Protect your home from storm and fire damage

The last twelve months has seen many parts of South Africa deal with storm and fire related damage, but there are things you can do to mitigate the risk, finds Angelique Ruzicka.

A year ago this month residents in St Francis Bay, a seaside village some 90 kilometres south of Port Elizabeth, dealt with raging fires that left close to 80 houses ruined, while the recent flash floods in Cape Town this month saw Vergelegen MediClinic in Somerset West evacuated after staff and patients were caught in knee-deep water.

Mother Nature can be ruthless and while you may feel powerless in her presence at times there are things you can do to protect your home from fire and storm damage. Santam has offered the following advice to home owners and pointed out several lessons from those previously affected by storms:


  1. Ensure your home is not made of flammable materials. Most St Francis Bay residents have rebuilt properties with tiled roofs instead of thatch.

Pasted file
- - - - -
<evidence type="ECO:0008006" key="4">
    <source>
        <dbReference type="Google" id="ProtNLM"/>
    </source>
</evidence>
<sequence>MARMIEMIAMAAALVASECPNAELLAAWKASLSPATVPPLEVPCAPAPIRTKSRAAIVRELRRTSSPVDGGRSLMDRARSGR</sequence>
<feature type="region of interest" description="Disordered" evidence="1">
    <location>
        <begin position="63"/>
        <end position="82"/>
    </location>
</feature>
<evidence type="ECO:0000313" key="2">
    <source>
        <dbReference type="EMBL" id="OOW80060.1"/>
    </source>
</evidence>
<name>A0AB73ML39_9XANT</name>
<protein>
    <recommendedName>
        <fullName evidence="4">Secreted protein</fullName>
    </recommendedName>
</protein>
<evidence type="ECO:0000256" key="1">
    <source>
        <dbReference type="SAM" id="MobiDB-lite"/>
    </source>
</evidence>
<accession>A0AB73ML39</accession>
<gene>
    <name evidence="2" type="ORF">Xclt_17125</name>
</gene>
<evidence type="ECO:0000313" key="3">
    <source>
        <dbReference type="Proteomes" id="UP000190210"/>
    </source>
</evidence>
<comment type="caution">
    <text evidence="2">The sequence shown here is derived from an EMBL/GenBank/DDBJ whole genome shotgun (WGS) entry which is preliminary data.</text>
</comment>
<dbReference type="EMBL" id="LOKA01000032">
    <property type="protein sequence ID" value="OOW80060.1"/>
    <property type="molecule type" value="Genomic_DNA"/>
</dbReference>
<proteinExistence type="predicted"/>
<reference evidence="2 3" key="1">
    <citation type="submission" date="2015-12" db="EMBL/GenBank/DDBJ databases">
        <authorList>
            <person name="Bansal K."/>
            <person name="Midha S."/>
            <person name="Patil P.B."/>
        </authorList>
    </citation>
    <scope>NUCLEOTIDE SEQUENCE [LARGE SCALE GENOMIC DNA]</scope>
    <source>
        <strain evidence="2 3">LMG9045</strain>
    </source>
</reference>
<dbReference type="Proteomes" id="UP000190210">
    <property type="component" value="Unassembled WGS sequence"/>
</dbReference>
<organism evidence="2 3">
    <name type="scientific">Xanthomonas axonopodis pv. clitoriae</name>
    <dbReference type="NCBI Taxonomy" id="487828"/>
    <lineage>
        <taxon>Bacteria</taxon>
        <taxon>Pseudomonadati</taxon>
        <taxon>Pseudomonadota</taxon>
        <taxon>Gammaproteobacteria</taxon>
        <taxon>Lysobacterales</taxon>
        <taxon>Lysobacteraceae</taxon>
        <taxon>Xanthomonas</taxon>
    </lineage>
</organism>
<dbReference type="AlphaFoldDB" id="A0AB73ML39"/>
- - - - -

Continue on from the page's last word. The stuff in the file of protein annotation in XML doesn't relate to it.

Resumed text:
2. Find out if you are adequately insured against storm and fire damage. “Policyholders are more diligent in ensuring they have the correct cover in place and making sure that they are not under-insured,” says Santam.
  3. If you do have a roof made of flammable material, take precautions. “It has become important to remind clients who live in thatched houses, to take all necessary precautions pertaining to a property of this nature, such as using fire blankets, having fire extinguishers and wherever possible, installing drenchers,” says Santam.
  4. Protect your assets against hail damage before the storm hits. “We have a link to the weather scanners and sent our clients a message to put cars under covers before the hail storms. We had a positive response and found some clients forwarded these messages on to friends and family,” says John Melville, executive head of risk services at Santam.
  5. If you are in a high risk area it is also essential to keep in touch with local fire fighting authorities.
  6. If you are in doubt seek advice. “The role of the intermediary (broker) is to be a touch point, to understand the risks and provide risk management advice for your area. We encourage people to use intermediaries,” says Melville.


Moneybags’ top tip:

It is your responsibility to keep your insurer informed of the risk and to maintain your property. Some insurers may reject claims if you have been grossly negligent in maintaining your home, however insurers are equally responsible for treating their customers fairly and there is legislation that’s there to support this. If you have a complaint against an insurer you can lodge with the Ombudsman for Short Term Insurance.